This off-set disposition of the dispenser heads or nozzles 236′ and 238′, serves to direct the cleaning fluid into the path of travel 30, forward of, but in communicating relation with, the applicator assembly 240 and at different “higher and lower” portions of the path of travel 30 and the applicator assembly 240. As such, the concurrent travel of the head portion 14 along the path of travel will expose it to the cleaning fluid as the cleaning fluid is directed into the path of travel 30, in the manner set forth above. Thereafter, gravity flow of the cleaning fluid, as well as movement of the head portion 14, will serve to at least partially transfer the cleaning fluid onto all or at least the majority of the applicator segments 242 located beneath the actual introduction of the cleaning fluid into the path of travel 30.

Yet additional structural and operative features associated with the cartridge assembly 200 include a display structure generally indicated as 280. The display structure 280 includes a display field 282 connected to the cartridge 200 and more specifically fixedly or removably connected to the frame 210. The display field 282 is more specifically defined by an area of display on which various types of indicia may be disposed. Such indicia may comprise advertising, trademarks, trade names, logos, as well as, or in addition to, instructional or informational displays. As such, the display field or display area 282 is disposed exteriorly of the housing or casing 12 when the cartridge 200 is removably mounted on the interior thereof. The display area or field 282 is thereby clearly visible by users of the cleaning assembly of the present invention and/or others in the vicinity thereof.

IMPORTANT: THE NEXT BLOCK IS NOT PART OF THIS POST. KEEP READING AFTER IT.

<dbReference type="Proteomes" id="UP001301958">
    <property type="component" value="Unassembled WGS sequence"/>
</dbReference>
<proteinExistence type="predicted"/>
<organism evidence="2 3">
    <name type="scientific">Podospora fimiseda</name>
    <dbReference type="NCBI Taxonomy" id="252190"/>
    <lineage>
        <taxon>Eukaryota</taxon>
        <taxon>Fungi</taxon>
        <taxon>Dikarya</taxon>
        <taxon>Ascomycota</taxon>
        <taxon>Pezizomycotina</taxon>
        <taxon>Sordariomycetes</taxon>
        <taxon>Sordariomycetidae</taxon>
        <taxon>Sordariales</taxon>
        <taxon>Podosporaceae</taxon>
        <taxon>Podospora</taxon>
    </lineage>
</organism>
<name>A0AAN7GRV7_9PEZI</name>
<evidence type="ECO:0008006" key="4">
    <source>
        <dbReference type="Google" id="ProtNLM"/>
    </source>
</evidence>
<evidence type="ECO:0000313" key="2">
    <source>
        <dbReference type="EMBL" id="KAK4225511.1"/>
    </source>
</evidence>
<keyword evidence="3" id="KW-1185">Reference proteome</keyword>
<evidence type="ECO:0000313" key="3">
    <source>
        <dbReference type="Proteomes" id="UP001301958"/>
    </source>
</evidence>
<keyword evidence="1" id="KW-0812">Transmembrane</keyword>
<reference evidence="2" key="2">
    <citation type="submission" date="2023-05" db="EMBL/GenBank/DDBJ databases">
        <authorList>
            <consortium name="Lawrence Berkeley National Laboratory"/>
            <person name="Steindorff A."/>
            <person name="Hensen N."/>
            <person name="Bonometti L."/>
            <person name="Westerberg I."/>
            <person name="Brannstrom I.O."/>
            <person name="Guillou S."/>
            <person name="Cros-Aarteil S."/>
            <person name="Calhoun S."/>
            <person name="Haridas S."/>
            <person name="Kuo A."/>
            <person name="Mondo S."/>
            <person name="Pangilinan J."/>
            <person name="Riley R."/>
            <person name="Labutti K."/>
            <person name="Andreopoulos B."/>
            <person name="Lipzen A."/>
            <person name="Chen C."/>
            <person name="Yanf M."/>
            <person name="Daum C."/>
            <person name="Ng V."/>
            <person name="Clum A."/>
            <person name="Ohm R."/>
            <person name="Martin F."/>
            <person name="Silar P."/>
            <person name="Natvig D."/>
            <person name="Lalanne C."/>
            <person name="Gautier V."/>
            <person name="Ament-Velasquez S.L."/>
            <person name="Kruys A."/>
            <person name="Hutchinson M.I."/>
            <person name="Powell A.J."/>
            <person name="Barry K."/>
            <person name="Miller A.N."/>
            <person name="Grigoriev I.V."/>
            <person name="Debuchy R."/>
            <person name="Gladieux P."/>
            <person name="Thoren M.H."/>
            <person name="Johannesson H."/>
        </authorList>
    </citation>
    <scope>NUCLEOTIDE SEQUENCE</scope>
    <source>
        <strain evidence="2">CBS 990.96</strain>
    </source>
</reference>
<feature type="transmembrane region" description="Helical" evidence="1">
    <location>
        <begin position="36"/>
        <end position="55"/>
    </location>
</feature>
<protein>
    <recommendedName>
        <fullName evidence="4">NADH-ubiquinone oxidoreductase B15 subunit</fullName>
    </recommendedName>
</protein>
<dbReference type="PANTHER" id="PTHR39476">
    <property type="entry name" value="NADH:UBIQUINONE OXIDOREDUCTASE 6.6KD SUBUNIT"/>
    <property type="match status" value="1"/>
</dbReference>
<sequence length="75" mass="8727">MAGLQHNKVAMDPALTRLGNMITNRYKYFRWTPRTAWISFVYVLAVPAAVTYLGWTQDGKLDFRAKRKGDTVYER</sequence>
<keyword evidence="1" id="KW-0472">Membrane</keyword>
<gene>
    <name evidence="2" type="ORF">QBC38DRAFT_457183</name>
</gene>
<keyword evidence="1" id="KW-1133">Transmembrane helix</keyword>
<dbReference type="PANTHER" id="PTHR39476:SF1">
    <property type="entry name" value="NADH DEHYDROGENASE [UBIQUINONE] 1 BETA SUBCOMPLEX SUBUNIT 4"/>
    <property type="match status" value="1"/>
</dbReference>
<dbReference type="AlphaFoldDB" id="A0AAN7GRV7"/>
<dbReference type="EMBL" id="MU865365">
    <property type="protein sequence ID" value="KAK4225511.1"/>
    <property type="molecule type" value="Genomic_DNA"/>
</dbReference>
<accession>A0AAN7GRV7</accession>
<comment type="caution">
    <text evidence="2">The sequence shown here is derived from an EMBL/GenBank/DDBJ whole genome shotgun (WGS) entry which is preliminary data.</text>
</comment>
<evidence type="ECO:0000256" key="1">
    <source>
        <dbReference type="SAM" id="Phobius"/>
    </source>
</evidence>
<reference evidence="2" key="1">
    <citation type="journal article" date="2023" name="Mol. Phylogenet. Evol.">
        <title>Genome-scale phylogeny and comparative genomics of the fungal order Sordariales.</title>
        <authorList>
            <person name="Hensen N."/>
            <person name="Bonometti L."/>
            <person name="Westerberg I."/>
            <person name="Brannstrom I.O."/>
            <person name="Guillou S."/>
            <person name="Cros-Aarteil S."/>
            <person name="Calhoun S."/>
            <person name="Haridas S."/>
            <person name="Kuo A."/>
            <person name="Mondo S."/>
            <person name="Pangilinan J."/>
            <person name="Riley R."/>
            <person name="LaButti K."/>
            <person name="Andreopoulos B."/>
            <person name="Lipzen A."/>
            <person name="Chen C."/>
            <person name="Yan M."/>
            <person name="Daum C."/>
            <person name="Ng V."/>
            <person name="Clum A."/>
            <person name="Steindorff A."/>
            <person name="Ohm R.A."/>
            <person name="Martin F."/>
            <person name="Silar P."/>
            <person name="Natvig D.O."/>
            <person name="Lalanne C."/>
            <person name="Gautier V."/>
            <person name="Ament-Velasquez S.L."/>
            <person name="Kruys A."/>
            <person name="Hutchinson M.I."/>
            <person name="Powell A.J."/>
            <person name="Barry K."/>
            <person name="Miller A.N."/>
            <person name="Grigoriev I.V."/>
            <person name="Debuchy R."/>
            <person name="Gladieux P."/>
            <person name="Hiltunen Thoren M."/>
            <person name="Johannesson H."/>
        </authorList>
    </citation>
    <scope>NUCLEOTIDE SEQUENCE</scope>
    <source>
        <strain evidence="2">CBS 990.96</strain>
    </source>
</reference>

While not specifically described with the reference to the preferred embodiment of the removable cartridge assembly 200, the cleaning fluid contained in the individual reservoirs 234 and 234′ or a central or common supply 232′ may have the same formulation as that described above with the embodiments of FIGS. 1-14. Similarly, activation of the dispenser assembly 236 and 238 is accomplished in the same substantial fashion as represented in the above the embodiments of the above described Figures wherein the dispenser assemblies 236 and 238 are actuated concurrently during and effectively by the passage of the head portion 14 along the path of travel 30 in the direction 31.